Some students, like Craig, have gone above and beyond to make connections with professors by meeting with them outside of class in a private Zoom meeting. Depending on the professor’s attitude towards virtual instruction, some may be more open to this than others.

“Due to the lack of in person classes, I made more of an effort to reach out to professors. One of my professors asked me to send her my resume so she could help me professionally with finding a career. All I had to do was set up a meeting with her and I was lucky to have that opportunity,” Craig said.  In order for students to make these connections with professors, they need to take the extra step to set up a Zoom meeting, whereas in previous semesters they would be able to talk to them after class or attend in person office hours.

Odoguardi, who is a Sawyer Ambassador in the Sawyer Business School at Suffolk University, explained that variety and adaptability are the most important skills to have on a resume when students are applying for jobs after graduation.

“Employers want to see candidates who are able to do several different things. They want you to focus on studying and working, but in the business world, employers want to see that you are well rounded in different areas of business. We need to be adaptable. We need to realize what the problem is and find a solution for it,” said Odoguardi.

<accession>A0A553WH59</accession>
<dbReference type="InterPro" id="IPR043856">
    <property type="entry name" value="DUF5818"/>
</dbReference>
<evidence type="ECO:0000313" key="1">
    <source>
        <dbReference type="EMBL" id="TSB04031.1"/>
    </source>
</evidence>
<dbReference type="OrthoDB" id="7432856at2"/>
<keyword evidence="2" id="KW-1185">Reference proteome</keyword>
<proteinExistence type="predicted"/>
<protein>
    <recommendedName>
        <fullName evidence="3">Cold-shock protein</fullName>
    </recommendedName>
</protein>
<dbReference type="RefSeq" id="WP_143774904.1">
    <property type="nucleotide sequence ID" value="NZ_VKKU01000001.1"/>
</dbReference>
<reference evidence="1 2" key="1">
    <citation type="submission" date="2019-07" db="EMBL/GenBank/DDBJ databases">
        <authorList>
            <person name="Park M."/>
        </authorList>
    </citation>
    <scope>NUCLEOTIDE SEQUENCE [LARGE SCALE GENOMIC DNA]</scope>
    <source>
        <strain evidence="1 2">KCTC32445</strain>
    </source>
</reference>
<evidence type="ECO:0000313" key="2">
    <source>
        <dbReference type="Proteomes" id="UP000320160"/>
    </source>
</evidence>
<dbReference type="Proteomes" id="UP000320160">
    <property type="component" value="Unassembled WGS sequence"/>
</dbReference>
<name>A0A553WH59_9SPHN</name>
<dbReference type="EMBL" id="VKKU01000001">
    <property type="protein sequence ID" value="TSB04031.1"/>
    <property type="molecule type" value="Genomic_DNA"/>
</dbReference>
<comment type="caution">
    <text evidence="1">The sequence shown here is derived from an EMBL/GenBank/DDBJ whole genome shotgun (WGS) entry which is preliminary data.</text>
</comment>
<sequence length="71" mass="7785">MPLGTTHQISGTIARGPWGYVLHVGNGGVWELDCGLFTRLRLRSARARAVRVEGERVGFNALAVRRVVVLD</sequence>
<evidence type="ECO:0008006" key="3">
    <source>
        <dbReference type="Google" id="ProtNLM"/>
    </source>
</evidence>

The actions of many universities do not align with the needs of their students. The Covid-19 pandemic has brought to light many problems within the higher education system and the true intentions of students, faculty members and employers. The vaccine brings hope to all members of the higher education community, however, we are still waiting for final answers in order to feel comfortable. As for now, students will have to make a decision about whether or not they are content with paying for an online education, ultimately sacrificing the benefits of an in-person education.

1 thought on “Not All Education is Created Equal”

  1. While remote learning limits the interaction between students and professors, the upside is that the students impacted are more resourceful, technologically adept, and flexible. Surely a future asset to our workforce.